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Tuesday, April 19, 2016

The Writer's Life 4/19 - Controversies

Saturday Night Live has a history of controversy. The latest involves a faux ad excoriating Trump as a racist endorsed by bigots. I found it mildly amusing. Was its intent political persuasion or simply comedic? If the creators actually believe Trump is racist, how would they explain that he allowed his daughter to marry an orthodox Jew, and that he demanded his Florida country club be integrated over the objections of key members? Anyway, here are some other hairy SNL moments, gleaned from Wiki, pared and edited by yours truly: Two parts of a stand-up routine by Sam Kinison in 1986 were edited for the West Coast, and later airings replaced the audio and video with a silent image of the previous season's cast. Kinison was clearly ahead of his time in the first offense, asking for the legalization of cannabis, saying: "You can't get any more pot. If you give us back the pot, we'll forget about the crack." His second offense was a joke about the Crucifixion, which he'd been asked to remove... In 1992 Wayne's World made fun of Chelsea Clinton. Wayne noted that while "adolescence has been thus far unkind" to the then-12 year old. Garth said that "she could turn into a babe in waiting." Hillary was publicly critical, and the quips were subsequently edited out of all repeats and syndication rebroadcasts. Myers sent an apology letter to the White House... The episode hosted by Rainn Wilson in February 2007 featured a sketch that prompted the criticism of Jon Colman, the CEO of the National Down Syndrome Society, which led to the words "Down's syndrome" being bleeped in later rebroadcasts.
More interesting, here's a list of people who have been banned from the show and why, my comments in parentheses:
In 1976 Louise Lasser bumbled through her stint as host, disoriented and incoherent. She would appear only in sketches in which she was alone or with Chevy Chase... In December 1977 Elvis Costello was slated to perform Less Than Zero due to pressure from his record company. After roughly 30 seconds, Costello stopped the performance, stating: "I’m sorry, ladies and gentlemen, but there’s no reason to do this song here." The band then broke into Radio Radio. Lorne Michaels banned the artist from the show for nearly twelve years. In 1989 Costello was invited back. He even parodied his own stunt on the 25th anniversary show by interrupting the Beastie Boys' performance of Sabotage, which quickly morphed into a joint performance of Radio Radio (both were awesome)... In 1977 Charles Grodin hosted an episode that revolved around his forgetting that the show was live, and he proceeded to wreck sketches because of his failure to prepare accordingly... In April 1979 Milton Berle's reputation for taking control of an entire production came to the fore, causing major on-set stress. Berle's sins included upstaging, camera mugging, doing spit-takes, inserting old comedy bits, and climaxing the show with a maudlin performance of September Song complete with a prearranged standing ovation. The episode was barred from being rerun until 2003... Frank Zappa was banned after his 1978 episode for doing a disastrous job of hosting, mugging for the camera and even announcing to the audience that he was reading from cue cards... Andy Kaufman's wrestling of women drew the ire of then-producer Dick Ebersol. Kaufman proposed an audience vote to let him stay or force him off the show. More than 350,000 people responded, 25,000 or so more in the negative. Kaufman never again appeared on SNL. The show did air a tape of him thanking the 169,186 people who voted yes for him. (I laugh whenever I recall his brilliant billing of himself as the Inter-Gender Champ)... In 1982 Robert Blake was banned after crumpling a script and throwing it into the face of writer Gary Kroeger... In 1986 The Replacements were banned after they came out completely drunk during their performance of Kiss Me on the Bus. However, Paul Westerberg later went solo and was allowed to appear... Steven Seagal was banned after his stint in 1991. He didn't cooperate with the cast and crew. In a later episode hosted by Nicolas Cage, Lorne Michaels got in a jab at Seagal. When Cage lamented during his monologue that the audience might think he's the biggest jerk who’s ever been on the show, Michaels responded "No, no. That would be Steven Seagal."... In 1993 Cypress Hill was banned after DJ Muggs lit a joint and smoked it during their performance, which was capped by the group trashing their instruments...  A portion of Martin Lawrence's 1994 monologue concerning feminine hygiene has been removed from all repeats and replaced with a voice-over and intertitles(?)... In 1997 Will Ferrell and Tim Meadows complained about how host Chevy Chase treated the current cast and crew. While Chevy Chase no longer hosts, Michaels has called him in to appear in minor parts like a Land Shark reprisal... In 2003 Adrien Brody ad-libbed an introduction to musical guest Sean Paul while wearing fake dreadlocks and speaking in fake Jamaican Patois for 45 seconds, prompting Michaels to ban him.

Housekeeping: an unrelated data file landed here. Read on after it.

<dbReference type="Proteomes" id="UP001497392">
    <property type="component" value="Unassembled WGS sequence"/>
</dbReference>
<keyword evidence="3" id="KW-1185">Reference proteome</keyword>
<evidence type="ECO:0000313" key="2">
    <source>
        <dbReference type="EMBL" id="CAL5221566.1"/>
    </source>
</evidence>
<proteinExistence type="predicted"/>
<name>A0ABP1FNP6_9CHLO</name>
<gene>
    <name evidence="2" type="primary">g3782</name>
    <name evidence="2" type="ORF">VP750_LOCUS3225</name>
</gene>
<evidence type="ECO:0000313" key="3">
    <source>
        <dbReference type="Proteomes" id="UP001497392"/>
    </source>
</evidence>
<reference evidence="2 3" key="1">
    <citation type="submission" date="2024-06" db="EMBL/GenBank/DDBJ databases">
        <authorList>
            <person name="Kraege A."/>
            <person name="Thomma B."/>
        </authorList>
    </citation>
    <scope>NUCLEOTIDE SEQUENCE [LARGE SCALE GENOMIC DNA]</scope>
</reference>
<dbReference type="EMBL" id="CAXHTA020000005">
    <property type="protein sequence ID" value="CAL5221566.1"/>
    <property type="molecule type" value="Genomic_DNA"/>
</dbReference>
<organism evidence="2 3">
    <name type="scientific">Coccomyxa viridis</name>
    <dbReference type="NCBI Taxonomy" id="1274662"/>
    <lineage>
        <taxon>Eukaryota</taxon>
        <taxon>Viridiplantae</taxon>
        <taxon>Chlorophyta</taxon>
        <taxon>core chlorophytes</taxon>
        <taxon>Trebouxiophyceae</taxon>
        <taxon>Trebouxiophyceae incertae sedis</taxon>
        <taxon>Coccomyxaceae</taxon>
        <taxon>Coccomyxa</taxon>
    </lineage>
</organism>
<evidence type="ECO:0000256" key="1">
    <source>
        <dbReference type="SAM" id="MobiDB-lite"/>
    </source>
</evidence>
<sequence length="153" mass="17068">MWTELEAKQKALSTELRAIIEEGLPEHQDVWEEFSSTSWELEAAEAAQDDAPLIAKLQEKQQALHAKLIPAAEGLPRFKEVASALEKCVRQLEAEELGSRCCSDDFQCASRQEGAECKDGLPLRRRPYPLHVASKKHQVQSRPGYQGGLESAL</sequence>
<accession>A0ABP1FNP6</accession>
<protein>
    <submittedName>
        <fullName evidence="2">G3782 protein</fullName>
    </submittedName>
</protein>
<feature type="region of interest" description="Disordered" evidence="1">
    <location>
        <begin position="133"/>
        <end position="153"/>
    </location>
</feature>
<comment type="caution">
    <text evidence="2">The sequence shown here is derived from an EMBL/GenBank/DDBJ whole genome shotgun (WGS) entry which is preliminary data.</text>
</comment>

My thanks to the young blonde beauty who purchased The Millionaire Mind by Thomas J. Stanley, and paid in change. She expressed an interest in Billionths of a Lifetime but was strapped for cash. I'd guess she's 20 and trying to figure out her place in the world. As she left she congratulated me. It would be hard to top the thrill she brought to the floating book shop, but Occupy Jack gave it a run. He pedaled by on his bike, holding a Sanders poster aloft and saying: "Bernie! Bernie!"
Vic's Short Works:
Vic's 5th Novel:'s 4th novel:
Vic's 3rd Novel:
Vic's Short Story on Kindle:
Vic's Short Story Collection:
Vic's 2nd Novel: Kindle:
Vic's 1st Novel:

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